Starting today, if you search for a book, article, film, or other library resource on our website, you may notice something different.
We’ve changed the way search results appear in the library catalog, subdividing them into different groups according to the type of media (books, articles, images, etc.) and related tools and services (library research guides, library website links, and other resources). If you search for “Civil War women soldiers,” for example, you don’t just get results for books we have on that subject, but also links to related scholarly articles, images of women in the Civil War from databases and digitized archival collections, links to historical documents in the Rubenstein Library, helpful research guides, and more.
This unified approach to displaying and segmenting search results is commonly referred to as the “Bento Box” method, because of its resemblance to the popular and often elaborately prepared Japanese lunch boxes. It is designed to provide a quick, easy, and more intuitive way to find the information you need.
Bento searching was pioneered by our library colleagues down the road at NC State, and it has started catching on at other libraries around the country. It has the benefit of helping users gain quick access to a limited set of results across a variety of resources, services, and tools, while providing links to the full results.
We made an announcement about rolling out Bento over the summer. But in fact we’ve been developing, testing, and documenting our progress for over a year, and we greatly appreciate all the feedback our users have given us along the way. Your input has helped us design a better, simpler, more intuitively organized search interface for Duke students, faculty, and researchers.
Don’t like it? You also have the option of setting your default search options on our homepage if you find that Bento searching doesn’t meet your needs. Just click on the little gear icon on the bottom left corner of the search box on the library homepage. If you spend more time searching for journal articles rather than books, you can set “Articles” as your preferred search tab, and it will appear as the default every time you visit our site. You can change and customize your default search settings at any time.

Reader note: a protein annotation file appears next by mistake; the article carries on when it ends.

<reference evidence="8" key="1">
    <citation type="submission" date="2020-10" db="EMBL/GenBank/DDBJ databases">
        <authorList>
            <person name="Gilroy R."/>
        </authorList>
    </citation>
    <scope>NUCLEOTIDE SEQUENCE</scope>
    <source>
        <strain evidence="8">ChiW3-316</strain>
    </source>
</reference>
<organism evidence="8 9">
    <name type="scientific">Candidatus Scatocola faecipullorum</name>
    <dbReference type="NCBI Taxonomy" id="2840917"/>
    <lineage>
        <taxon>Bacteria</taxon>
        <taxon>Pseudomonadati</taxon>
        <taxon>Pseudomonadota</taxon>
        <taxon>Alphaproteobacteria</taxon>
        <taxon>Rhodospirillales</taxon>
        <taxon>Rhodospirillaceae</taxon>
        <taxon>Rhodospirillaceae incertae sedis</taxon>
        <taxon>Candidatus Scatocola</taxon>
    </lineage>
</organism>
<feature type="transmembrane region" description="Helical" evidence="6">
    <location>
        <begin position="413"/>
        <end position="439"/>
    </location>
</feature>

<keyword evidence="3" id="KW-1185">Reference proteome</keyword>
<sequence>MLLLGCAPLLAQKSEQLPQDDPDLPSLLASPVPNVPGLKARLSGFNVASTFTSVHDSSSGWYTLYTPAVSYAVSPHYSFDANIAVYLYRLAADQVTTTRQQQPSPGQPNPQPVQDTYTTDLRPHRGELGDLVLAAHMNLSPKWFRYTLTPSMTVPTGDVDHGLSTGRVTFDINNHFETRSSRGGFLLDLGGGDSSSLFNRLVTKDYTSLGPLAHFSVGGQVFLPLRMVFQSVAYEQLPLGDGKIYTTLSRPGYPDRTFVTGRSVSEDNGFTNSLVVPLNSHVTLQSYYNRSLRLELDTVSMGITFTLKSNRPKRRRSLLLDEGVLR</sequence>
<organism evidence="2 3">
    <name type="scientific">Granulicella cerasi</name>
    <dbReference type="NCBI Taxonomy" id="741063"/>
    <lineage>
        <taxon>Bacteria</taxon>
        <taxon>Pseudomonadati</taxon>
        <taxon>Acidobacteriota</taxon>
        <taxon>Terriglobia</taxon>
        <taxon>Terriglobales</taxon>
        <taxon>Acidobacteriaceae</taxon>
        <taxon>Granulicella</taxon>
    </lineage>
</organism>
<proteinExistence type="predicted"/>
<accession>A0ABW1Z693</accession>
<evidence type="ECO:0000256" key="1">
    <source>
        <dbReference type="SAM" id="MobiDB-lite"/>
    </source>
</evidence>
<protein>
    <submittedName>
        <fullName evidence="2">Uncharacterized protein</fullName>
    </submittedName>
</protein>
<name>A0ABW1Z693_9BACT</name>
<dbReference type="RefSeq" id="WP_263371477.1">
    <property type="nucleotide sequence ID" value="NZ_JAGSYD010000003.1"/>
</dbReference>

So give it a spin and let us know what you think! Use our feedback form to tell us how we’re doing or report a problem or issue.
If you have visited Duke’s West Campus lately, you might have noticed that the first floor of Bostock Library is currently closed for renovations. The entire floor is being reconfigured into a new space that will allow the Libraries to meet the growing needs of interdisciplinary, team-based, and data-driven research at Duke. There’s an article about it in the latest issue of our library magazine, and you can read more about the project on our library website.
Throughout the planning phase of the project, we’ve tentatively been calling this space the “Research Commons,” for lack of a better name. Today, we’re pleased to announce that a better name has emerged. Allow us to introduce…
Why “The Edge”?
The overall goal of this renovation project is to create a new space that will allow Duke researchers and project teams to experiment with new ideas and approaches with experts, technology, and training available in close proximity. It should be the kind of space that invites discovery, experimentation, and collaboration. We needed a name that captured all of that in a succinct and memorable way.